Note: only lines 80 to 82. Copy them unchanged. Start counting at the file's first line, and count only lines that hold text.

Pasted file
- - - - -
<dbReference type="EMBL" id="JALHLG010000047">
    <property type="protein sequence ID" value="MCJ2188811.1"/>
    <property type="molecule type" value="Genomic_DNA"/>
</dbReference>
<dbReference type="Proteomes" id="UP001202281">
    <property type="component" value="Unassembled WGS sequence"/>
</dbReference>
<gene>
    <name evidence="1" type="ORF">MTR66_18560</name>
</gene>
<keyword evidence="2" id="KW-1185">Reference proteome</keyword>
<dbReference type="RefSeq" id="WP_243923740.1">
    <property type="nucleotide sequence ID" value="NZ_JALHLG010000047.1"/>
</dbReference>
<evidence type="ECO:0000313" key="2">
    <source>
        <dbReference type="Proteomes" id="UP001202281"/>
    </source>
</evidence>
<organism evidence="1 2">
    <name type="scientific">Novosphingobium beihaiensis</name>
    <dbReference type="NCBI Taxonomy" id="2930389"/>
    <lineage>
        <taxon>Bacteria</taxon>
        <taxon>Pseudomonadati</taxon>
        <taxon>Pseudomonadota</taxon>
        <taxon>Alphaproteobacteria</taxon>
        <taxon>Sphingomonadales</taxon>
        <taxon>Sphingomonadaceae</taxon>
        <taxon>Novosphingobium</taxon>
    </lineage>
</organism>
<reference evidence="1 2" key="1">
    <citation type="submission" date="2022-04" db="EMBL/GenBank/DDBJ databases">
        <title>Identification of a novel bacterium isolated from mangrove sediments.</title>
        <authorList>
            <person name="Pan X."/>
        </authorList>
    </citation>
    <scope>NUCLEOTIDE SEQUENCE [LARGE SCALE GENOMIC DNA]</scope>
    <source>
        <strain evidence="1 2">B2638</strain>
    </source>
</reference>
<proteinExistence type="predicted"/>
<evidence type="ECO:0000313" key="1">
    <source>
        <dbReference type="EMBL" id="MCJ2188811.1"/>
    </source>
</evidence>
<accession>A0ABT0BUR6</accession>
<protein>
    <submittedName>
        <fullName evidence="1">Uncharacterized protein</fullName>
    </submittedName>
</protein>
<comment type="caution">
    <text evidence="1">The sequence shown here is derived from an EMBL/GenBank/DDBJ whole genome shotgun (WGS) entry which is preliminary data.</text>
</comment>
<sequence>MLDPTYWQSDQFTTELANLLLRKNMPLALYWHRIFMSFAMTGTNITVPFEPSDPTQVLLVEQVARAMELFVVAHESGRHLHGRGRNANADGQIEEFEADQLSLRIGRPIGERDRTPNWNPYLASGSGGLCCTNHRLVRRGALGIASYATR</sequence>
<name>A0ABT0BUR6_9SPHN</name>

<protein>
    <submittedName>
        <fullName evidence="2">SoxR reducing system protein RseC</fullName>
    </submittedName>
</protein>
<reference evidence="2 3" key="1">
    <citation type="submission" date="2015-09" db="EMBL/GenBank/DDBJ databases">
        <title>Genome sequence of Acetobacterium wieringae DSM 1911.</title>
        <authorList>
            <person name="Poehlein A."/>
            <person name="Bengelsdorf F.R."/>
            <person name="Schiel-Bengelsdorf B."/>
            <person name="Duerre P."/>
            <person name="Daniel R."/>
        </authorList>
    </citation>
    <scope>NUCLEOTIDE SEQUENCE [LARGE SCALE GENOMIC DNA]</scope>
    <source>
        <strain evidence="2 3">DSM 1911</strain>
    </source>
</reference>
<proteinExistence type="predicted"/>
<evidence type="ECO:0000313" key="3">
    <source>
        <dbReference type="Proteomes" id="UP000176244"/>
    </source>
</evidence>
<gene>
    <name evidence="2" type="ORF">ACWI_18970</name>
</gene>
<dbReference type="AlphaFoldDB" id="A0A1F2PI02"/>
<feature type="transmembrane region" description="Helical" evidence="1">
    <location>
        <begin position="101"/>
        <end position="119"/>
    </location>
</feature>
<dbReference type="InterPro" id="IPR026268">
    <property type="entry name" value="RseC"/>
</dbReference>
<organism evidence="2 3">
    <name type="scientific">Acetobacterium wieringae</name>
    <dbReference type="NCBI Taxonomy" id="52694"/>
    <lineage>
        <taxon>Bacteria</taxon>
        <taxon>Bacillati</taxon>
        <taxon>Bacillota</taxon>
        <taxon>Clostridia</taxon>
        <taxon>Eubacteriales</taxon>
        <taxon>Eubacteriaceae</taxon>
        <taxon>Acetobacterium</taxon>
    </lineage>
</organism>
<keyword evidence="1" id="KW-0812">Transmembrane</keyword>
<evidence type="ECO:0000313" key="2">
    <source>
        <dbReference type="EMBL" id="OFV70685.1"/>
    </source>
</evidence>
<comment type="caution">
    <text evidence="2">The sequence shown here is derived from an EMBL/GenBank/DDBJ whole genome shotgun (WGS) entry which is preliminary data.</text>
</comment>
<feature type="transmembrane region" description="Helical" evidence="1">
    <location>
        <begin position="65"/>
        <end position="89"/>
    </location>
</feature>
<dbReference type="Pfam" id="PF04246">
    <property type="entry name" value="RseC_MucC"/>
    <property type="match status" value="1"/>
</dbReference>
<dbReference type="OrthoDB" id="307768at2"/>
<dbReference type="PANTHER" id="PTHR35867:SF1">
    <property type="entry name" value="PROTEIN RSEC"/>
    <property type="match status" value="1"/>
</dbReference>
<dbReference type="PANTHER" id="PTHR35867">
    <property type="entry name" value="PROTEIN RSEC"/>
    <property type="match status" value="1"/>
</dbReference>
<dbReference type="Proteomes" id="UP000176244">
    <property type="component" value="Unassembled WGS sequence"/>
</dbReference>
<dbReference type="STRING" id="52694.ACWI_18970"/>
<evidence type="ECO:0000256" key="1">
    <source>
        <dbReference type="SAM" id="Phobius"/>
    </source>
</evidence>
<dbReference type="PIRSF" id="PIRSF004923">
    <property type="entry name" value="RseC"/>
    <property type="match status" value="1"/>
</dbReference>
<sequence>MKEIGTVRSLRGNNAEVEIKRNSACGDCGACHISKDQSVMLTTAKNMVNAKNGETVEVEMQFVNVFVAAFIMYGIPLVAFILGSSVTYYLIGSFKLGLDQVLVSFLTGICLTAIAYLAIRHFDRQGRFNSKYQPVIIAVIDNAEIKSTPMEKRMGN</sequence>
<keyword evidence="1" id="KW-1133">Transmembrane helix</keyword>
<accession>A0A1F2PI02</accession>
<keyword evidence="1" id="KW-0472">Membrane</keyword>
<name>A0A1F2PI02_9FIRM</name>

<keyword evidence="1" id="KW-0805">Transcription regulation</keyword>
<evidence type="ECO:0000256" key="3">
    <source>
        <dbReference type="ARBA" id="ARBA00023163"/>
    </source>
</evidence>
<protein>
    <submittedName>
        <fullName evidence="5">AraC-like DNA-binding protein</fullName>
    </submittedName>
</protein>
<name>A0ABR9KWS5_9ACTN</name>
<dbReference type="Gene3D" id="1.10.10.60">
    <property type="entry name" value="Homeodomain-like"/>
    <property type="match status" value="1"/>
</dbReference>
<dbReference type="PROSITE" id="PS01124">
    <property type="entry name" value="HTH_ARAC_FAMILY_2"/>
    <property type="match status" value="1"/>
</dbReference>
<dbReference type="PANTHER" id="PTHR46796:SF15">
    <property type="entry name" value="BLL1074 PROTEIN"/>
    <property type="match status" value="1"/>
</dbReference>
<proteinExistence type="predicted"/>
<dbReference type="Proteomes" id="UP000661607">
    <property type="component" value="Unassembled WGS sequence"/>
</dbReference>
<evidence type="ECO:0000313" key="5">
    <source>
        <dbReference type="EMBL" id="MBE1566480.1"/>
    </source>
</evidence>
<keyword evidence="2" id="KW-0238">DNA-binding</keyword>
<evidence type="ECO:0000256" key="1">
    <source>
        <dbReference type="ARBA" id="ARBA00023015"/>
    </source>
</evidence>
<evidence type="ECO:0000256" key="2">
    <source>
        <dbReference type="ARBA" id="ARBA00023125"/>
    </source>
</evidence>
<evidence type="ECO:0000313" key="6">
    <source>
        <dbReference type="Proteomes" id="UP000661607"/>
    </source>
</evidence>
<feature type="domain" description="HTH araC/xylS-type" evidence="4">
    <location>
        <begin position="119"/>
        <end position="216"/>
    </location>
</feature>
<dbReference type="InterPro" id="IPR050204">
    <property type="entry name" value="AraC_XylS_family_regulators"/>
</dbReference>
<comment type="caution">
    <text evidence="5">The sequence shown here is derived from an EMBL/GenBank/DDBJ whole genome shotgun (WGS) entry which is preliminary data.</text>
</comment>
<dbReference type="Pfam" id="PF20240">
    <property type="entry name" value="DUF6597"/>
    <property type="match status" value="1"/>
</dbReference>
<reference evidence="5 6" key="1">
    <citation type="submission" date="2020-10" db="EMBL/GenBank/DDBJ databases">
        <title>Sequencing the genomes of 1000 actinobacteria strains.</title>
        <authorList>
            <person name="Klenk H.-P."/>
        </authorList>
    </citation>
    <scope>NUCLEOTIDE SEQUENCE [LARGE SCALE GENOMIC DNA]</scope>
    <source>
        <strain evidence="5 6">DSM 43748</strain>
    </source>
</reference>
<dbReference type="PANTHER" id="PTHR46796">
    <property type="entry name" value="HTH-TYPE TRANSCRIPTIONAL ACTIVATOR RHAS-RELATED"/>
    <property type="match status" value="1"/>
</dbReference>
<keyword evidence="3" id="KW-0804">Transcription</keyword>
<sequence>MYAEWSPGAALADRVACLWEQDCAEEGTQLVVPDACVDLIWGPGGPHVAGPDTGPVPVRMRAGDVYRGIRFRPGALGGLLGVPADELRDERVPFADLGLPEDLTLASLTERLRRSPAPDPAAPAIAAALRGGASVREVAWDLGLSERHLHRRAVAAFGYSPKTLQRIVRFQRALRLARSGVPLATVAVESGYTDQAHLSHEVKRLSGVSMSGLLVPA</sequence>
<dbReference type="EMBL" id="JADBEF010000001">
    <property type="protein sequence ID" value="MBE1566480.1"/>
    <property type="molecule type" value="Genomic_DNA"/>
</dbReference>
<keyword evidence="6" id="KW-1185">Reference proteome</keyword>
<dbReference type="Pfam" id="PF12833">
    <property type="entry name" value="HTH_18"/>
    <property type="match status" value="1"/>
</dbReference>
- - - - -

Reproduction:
        <strain evidence="2 3">DSM 1911</strain>
    </source>
</reference>